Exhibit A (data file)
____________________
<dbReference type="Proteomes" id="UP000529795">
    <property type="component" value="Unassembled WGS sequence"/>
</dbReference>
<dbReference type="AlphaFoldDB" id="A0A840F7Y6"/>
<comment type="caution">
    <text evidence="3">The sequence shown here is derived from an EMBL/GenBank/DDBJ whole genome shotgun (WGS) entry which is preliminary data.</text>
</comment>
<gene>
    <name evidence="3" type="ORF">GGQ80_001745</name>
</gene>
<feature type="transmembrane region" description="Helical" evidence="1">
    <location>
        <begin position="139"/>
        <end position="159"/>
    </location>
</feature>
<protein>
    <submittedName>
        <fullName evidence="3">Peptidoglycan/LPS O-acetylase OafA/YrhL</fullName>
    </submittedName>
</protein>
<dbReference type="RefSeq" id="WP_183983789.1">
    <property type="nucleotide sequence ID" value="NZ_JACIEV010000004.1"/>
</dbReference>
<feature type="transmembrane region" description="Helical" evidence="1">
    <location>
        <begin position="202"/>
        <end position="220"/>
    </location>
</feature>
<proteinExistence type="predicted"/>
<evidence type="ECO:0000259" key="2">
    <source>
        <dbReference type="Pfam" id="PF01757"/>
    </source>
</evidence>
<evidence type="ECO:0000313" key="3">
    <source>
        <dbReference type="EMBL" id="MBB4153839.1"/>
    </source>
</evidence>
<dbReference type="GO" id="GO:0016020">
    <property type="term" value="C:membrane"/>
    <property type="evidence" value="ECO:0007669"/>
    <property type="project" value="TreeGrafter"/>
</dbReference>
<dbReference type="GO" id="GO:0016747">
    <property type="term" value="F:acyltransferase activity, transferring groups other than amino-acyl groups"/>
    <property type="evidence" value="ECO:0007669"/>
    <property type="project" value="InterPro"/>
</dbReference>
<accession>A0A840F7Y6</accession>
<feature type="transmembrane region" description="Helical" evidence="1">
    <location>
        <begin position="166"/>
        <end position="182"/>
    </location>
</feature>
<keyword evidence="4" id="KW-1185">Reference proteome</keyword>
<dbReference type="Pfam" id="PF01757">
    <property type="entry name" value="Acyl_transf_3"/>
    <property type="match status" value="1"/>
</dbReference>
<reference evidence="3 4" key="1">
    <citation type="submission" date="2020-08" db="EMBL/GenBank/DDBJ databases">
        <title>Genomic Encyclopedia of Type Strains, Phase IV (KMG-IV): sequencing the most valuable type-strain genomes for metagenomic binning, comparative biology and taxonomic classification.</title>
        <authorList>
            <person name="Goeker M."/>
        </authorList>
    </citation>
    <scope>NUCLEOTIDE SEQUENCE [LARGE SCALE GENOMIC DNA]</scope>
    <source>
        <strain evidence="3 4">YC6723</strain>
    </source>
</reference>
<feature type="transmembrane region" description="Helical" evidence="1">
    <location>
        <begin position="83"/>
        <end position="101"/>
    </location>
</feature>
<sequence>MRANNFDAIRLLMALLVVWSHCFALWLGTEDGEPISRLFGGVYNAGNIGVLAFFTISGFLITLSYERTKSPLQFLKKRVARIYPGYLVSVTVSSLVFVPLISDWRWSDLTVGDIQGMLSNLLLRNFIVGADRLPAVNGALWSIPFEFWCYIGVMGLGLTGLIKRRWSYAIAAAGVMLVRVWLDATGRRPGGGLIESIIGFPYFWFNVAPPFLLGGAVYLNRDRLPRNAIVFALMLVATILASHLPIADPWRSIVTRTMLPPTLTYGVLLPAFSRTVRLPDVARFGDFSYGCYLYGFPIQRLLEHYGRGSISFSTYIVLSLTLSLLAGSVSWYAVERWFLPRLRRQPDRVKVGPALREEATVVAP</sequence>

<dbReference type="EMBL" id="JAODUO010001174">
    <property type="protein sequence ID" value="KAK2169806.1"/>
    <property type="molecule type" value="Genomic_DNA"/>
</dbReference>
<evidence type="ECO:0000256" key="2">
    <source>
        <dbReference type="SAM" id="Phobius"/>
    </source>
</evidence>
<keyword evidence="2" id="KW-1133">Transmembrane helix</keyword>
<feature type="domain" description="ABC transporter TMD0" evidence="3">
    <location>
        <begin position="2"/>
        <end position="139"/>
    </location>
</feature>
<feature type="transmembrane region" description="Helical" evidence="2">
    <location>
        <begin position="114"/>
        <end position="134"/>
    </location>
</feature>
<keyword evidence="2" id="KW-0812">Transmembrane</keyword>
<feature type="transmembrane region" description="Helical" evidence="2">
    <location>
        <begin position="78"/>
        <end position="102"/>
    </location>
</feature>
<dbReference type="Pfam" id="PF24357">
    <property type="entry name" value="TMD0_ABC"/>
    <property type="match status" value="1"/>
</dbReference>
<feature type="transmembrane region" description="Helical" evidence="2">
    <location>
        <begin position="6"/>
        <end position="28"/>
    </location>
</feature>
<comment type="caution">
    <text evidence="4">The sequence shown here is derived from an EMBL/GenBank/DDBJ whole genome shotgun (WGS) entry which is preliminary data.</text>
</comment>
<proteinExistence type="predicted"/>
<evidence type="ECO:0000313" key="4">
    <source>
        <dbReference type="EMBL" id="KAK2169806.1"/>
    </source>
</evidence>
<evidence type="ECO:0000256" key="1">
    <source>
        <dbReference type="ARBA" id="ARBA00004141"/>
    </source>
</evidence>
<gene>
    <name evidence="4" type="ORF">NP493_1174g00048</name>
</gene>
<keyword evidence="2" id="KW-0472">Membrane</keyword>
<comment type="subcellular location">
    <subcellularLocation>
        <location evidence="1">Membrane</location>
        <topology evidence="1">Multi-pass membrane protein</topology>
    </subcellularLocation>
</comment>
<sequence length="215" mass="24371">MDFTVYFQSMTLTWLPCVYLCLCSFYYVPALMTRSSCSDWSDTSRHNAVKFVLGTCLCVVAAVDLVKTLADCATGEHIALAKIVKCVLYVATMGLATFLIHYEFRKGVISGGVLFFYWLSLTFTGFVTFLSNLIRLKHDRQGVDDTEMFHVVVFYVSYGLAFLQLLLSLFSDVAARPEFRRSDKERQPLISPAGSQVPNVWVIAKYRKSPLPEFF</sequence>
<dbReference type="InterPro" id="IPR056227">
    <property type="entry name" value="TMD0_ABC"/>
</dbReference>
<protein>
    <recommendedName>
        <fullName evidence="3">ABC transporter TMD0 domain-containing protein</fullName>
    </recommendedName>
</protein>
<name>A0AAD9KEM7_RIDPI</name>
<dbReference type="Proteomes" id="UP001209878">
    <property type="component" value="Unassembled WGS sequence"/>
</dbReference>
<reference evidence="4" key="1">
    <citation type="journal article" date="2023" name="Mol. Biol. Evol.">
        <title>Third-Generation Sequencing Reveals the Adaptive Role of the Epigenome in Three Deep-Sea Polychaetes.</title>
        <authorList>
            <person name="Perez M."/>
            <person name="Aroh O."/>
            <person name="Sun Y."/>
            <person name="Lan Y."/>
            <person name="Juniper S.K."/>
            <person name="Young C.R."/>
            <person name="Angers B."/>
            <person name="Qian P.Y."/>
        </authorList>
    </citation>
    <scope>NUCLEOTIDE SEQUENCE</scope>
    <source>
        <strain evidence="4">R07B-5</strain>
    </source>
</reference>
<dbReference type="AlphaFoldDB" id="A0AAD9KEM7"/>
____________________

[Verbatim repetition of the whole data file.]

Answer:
<dbReference type="Proteomes" id="UP000529795">
    <property type="component" value="Unassembled WGS sequence"/>
</dbReference>
<dbReference type="AlphaFoldDB" id="A0A840F7Y6"/>
<comment type="caution">
    <text evidence="3">The sequence shown here is derived from an EMBL/GenBank/DDBJ whole genome shotgun (WGS) entry which is preliminary data.</text>
</comment>
<gene>
    <name evidence="3" type="ORF">GGQ80_001745</name>
</gene>
<feature type="transmembrane region" description="Helical" evidence="1">
    <location>
        <begin position="139"/>
        <end position="159"/>
    </location>
</feature>
<protein>
    <submittedName>
        <fullName evidence="3">Peptidoglycan/LPS O-acetylase OafA/YrhL</fullName>
    </submittedName>
</protein>
<dbReference type="RefSeq" id="WP_183983789.1">
    <property type="nucleotide sequence ID" value="NZ_JACIEV010000004.1"/>
</dbReference>
<feature type="transmembrane region" description="Helical" evidence="1">
    <location>
        <begin position="202"/>
        <end position="220"/>
    </location>
</feature>
<proteinExistence type="predicted"/>
<evidence type="ECO:0000259" key="2">
    <source>
        <dbReference type="Pfam" id="PF01757"/>
    </source>
</evidence>
<evidence type="ECO:0000313" key="3">
    <source>
        <dbReference type="EMBL" id="MBB4153839.1"/>
    </source>
</evidence>
<dbReference type="GO" id="GO:0016020">
    <property type="term" value="C:membrane"/>
    <property type="evidence" value="ECO:0007669"/>
    <property type="project" value="TreeGrafter"/>
</dbReference>
<dbReference type="GO" id="GO:0016747">
    <property type="term" value="F:acyltransferase activity, transferring groups other than amino-acyl groups"/>
    <property type="evidence" value="ECO:0007669"/>
    <property type="project" value="InterPro"/>
</dbReference>
<accession>A0A840F7Y6</accession>
<feature type="transmembrane region" description="Helical" evidence="1">
    <location>
        <begin position="166"/>
        <end position="182"/>
    </location>
</feature>
<keyword evidence="4" id="KW-1185">Reference proteome</keyword>
<dbReference type="Pfam" id="PF01757">
    <property type="entry name" value="Acyl_transf_3"/>
    <property type="match status" value="1"/>
</dbReference>
<reference evidence="3 4" key="1">
    <citation type="submission" date="2020-08" db="EMBL/GenBank/DDBJ databases">
        <title>Genomic Encyclopedia of Type Strains, Phase IV (KMG-IV): sequencing the most valuable type-strain genomes for metagenomic binning, comparative biology and taxonomic classification.</title>
        <authorList>
            <person name="Goeker M."/>
        </authorList>
    </citation>
    <scope>NUCLEOTIDE SEQUENCE [LARGE SCALE GENOMIC DNA]</scope>
    <source>
        <strain evidence="3 4">YC6723</strain>
    </source>
</reference>
<feature type="transmembrane region" description="Helical" evidence="1">
    <location>
        <begin position="83"/>
        <end position="101"/>
    </location>
</feature>
<sequence>MRANNFDAIRLLMALLVVWSHCFALWLGTEDGEPISRLFGGVYNAGNIGVLAFFTISGFLITLSYERTKSPLQFLKKRVARIYPGYLVSVTVSSLVFVPLISDWRWSDLTVGDIQGMLSNLLLRNFIVGADRLPAVNGALWSIPFEFWCYIGVMGLGLTGLIKRRWSYAIAAAGVMLVRVWLDATGRRPGGGLIESIIGFPYFWFNVAPPFLLGGAVYLNRDRLPRNAIVFALMLVATILASHLPIADPWRSIVTRTMLPPTLTYGVLLPAFSRTVRLPDVARFGDFSYGCYLYGFPIQRLLEHYGRGSISFSTYIVLSLTLSLLAGSVSWYAVERWFLPRLRRQPDRVKVGPALREEATVVAP</sequence>

<dbReference type="EMBL" id="JAODUO010001174">
    <property type="protein sequence ID" value="KAK2169806.1"/>
    <property type="molecule type" value="Genomic_DNA"/>
</dbReference>
<evidence type="ECO:0000256" key="2">
    <source>
        <dbReference type="SAM" id="Phobius"/>
    </source>
</evidence>
<keyword evidence="2" id="KW-1133">Transmembrane helix</keyword>
<feature type="domain" description="ABC transporter TMD0" evidence="3">
    <location>
        <begin position="2"/>
        <end position="139"/>
    </location>
</feature>
<feature type="transmembrane region" description="Helical" evidence="2">
    <location>
        <begin position="114"/>
        <end position="134"/>
    </location>
</feature>
<keyword evidence="2" id="KW-0812">Transmembrane</keyword>
<feature type="transmembrane region" description="Helical" evidence="2">
    <location>
        <begin position="78"/>
        <end position="102"/>
    </location>
</feature>
<dbReference type="Pfam" id="PF24357">
    <property type="entry name" value="TMD0_ABC"/>
    <property type="match status" value="1"/>
</dbReference>
<feature type="transmembrane region" description="Helical" evidence="2">
    <location>
        <begin position="6"/>
        <end position="28"/>
    </location>
</feature>
<comment type="caution">
    <text evidence="4">The sequence shown here is derived from an EMBL/GenBank/DDBJ whole genome shotgun (WGS) entry which is preliminary data.</text>
</comment>
<proteinExistence type="predicted"/>
<evidence type="ECO:0000313" key="4">
    <source>
        <dbReference type="EMBL" id="KAK2169806.1"/>
    </source>
</evidence>
<evidence type="ECO:0000256" key="1">
    <source>
        <dbReference type="ARBA" id="ARBA00004141"/>
    </source>
</evidence>
<gene>
    <name evidence="4" type="ORF">NP493_1174g00048</name>
</gene>
<keyword evidence="2" id="KW-0472">Membrane</keyword>
<comment type="subcellular location">
    <subcellularLocation>
        <location evidence="1">Membrane</location>
        <topology evidence="1">Multi-pass membrane protein</topology>
    </subcellularLocation>
</comment>
<sequence length="215" mass="24371">MDFTVYFQSMTLTWLPCVYLCLCSFYYVPALMTRSSCSDWSDTSRHNAVKFVLGTCLCVVAAVDLVKTLADCATGEHIALAKIVKCVLYVATMGLATFLIHYEFRKGVISGGVLFFYWLSLTFTGFVTFLSNLIRLKHDRQGVDDTEMFHVVVFYVSYGLAFLQLLLSLFSDVAARPEFRRSDKERQPLISPAGSQVPNVWVIAKYRKSPLPEFF</sequence>
<dbReference type="InterPro" id="IPR056227">
    <property type="entry name" value="TMD0_ABC"/>
</dbReference>
<protein>
    <recommendedName>
        <fullName evidence="3">ABC transporter TMD0 domain-containing protein</fullName>
    </recommendedName>
</protein>
<name>A0AAD9KEM7_RIDPI</name>
<dbReference type="Proteomes" id="UP001209878">
    <property type="component" value="Unassembled WGS sequence"/>
</dbReference>
<reference evidence="4" key="1">
    <citation type="journal article" date="2023" name="Mol. Biol. Evol.">
        <title>Third-Generation Sequencing Reveals the Adaptive Role of the Epigenome in Three Deep-Sea Polychaetes.</title>
        <authorList>
            <person name="Perez M."/>
            <person name="Aroh O."/>
            <person name="Sun Y."/>
            <person name="Lan Y."/>
            <person name="Juniper S.K."/>
            <person name="Young C.R."/>
            <person name="Angers B."/>
            <person name="Qian P.Y."/>
        </authorList>
    </citation>
    <scope>NUCLEOTIDE SEQUENCE</scope>
    <source>
        <strain evidence="4">R07B-5</strain>
    </source>
</reference>
<dbReference type="AlphaFoldDB" id="A0AAD9KEM7"/>